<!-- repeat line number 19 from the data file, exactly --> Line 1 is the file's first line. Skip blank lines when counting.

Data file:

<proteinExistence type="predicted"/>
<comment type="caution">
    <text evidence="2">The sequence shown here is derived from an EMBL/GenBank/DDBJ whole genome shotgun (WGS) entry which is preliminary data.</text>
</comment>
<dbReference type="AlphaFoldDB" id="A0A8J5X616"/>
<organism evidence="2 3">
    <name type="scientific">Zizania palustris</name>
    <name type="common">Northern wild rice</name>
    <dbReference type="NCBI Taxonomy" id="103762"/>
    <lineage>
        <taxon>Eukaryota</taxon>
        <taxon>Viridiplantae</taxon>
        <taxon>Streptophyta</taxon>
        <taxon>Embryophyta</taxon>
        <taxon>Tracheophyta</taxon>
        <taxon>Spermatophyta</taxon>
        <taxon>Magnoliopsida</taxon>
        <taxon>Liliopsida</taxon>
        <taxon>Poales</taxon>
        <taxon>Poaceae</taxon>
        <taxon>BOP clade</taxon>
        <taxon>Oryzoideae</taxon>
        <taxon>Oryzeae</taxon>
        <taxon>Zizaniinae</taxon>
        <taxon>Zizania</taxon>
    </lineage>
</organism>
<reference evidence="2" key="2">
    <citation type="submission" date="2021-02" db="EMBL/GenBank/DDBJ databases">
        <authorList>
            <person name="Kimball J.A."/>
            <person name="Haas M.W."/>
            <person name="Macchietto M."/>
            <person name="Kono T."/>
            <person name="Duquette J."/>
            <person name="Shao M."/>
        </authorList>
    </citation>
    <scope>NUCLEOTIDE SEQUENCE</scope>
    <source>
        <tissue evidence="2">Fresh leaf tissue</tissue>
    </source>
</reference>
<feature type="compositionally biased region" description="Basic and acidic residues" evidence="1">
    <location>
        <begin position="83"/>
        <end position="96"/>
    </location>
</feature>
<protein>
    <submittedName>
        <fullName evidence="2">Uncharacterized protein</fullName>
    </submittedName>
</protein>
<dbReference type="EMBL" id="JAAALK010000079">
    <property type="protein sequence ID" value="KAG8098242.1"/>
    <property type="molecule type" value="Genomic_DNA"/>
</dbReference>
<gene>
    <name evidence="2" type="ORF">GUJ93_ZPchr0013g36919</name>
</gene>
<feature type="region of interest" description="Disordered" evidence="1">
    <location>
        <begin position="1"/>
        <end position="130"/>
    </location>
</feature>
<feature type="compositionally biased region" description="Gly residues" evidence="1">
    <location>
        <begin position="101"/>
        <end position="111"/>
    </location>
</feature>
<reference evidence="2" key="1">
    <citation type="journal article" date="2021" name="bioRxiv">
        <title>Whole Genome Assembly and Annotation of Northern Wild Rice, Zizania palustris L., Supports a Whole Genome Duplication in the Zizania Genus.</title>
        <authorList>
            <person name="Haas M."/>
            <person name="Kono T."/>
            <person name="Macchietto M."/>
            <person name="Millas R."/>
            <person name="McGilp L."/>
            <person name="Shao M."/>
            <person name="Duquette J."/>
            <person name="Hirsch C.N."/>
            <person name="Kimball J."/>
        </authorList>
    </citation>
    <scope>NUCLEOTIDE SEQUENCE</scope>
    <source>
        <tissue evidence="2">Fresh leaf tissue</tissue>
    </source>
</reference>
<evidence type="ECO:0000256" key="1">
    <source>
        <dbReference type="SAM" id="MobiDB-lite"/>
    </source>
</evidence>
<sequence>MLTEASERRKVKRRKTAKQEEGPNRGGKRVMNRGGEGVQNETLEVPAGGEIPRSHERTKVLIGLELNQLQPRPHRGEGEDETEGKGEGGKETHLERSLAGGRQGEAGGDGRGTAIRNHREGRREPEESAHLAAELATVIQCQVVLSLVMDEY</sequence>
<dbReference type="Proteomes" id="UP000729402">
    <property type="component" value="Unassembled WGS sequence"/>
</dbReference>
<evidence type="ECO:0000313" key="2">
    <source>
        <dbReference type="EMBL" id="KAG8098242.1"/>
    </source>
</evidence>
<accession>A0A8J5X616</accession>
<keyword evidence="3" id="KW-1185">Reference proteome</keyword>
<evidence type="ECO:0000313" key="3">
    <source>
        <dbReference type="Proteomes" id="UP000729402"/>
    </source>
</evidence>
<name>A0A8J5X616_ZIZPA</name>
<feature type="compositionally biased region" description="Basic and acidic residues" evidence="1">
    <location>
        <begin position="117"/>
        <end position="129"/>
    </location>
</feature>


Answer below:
        <taxon>Poales</taxon>